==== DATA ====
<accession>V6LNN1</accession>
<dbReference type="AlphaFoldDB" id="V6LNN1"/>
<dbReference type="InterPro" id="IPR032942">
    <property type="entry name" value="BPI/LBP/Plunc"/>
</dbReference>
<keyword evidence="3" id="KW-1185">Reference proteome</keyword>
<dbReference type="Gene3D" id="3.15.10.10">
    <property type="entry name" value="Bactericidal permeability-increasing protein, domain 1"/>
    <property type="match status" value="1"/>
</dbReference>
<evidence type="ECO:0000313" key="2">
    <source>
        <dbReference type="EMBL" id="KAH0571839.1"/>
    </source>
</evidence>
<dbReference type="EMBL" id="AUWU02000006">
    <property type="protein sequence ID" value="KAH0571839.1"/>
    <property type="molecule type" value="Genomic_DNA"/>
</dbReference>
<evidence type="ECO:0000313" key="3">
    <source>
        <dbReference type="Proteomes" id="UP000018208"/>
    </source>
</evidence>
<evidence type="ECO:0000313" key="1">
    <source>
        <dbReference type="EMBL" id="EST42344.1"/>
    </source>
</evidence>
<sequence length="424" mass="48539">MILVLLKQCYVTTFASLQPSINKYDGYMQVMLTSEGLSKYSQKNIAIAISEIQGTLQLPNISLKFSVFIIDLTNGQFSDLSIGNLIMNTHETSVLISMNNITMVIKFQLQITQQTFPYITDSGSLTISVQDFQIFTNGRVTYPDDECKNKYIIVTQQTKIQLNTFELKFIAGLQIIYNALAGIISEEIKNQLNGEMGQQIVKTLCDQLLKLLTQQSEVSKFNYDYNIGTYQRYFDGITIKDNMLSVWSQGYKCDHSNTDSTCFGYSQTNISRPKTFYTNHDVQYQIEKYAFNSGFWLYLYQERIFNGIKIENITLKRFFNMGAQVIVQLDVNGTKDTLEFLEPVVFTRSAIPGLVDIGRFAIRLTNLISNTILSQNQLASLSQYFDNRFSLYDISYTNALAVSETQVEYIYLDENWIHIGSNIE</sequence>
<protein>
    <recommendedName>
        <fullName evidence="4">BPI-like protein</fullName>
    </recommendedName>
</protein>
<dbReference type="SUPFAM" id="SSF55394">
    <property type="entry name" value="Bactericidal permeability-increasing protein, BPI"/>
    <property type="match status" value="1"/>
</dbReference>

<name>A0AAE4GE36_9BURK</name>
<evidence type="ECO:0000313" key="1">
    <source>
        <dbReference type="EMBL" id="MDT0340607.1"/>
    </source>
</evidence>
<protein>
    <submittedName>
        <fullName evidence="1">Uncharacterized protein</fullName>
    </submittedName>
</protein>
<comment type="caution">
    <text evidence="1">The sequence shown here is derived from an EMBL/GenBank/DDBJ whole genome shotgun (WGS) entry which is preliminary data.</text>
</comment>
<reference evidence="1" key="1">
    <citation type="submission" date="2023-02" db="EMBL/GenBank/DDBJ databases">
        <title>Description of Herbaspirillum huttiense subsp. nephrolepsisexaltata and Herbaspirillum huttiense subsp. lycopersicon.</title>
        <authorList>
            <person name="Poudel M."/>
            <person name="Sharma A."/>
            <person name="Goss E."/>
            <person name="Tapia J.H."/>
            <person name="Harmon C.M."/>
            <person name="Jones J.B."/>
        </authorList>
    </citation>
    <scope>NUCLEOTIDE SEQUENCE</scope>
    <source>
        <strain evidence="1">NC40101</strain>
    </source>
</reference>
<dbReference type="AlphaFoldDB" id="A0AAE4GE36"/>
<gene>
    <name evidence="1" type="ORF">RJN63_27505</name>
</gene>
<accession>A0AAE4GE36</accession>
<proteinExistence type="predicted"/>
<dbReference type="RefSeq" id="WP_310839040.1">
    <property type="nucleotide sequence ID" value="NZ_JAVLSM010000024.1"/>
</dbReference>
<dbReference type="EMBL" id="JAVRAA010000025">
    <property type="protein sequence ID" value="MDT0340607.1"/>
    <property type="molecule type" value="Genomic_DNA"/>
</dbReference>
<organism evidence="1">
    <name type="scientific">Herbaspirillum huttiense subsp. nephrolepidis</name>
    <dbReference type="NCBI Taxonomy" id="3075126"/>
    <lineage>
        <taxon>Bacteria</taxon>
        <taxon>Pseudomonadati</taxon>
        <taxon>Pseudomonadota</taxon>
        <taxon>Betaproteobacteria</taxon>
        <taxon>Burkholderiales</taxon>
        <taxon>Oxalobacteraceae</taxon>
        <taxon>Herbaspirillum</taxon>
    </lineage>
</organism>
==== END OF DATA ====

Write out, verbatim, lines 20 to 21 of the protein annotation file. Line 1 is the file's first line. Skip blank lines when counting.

<evidence type="ECO:0000313" key="3">
    <source>